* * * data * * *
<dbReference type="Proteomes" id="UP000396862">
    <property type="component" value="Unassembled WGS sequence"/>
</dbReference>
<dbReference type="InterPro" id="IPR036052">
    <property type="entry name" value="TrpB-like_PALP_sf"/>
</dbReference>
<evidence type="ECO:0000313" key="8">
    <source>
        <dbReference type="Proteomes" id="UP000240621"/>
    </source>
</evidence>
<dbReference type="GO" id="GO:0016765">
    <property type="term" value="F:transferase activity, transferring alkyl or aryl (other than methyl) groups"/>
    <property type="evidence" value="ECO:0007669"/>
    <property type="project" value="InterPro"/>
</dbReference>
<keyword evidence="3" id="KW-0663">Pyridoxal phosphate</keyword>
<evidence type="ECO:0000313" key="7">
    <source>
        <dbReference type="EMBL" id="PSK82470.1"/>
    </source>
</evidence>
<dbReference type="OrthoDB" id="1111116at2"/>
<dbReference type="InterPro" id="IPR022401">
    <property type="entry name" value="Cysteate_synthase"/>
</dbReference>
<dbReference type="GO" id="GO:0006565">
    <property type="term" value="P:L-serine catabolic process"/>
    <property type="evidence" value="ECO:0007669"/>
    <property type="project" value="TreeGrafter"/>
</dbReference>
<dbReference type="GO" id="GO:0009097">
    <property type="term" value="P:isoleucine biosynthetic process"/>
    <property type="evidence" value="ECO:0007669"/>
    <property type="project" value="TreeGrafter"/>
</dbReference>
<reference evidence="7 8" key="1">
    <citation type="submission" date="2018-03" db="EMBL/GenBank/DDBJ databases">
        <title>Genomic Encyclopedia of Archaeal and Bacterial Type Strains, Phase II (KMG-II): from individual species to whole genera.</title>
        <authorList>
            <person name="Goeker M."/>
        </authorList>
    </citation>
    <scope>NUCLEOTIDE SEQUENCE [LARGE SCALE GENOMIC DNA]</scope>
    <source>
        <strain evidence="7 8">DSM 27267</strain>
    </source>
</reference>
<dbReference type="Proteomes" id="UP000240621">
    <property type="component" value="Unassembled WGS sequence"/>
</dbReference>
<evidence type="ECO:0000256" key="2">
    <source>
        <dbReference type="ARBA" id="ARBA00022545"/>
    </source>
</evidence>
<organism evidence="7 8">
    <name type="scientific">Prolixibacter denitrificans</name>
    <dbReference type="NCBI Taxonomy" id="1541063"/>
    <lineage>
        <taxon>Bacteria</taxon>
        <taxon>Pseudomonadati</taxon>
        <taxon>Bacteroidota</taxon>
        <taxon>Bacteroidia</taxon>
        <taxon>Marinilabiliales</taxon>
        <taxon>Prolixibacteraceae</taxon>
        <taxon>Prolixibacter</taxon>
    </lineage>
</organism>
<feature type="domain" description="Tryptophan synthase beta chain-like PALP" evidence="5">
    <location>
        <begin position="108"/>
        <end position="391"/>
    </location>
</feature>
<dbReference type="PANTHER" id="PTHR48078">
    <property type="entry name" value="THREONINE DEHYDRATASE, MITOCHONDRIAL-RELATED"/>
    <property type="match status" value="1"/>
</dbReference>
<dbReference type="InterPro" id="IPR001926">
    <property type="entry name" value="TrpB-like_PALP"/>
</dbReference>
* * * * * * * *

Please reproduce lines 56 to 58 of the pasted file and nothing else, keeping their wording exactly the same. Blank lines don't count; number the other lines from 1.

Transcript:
</evidence>
<organism evidence="7 8">
    <name type="scientific">Prolixibacter denitrificans</name>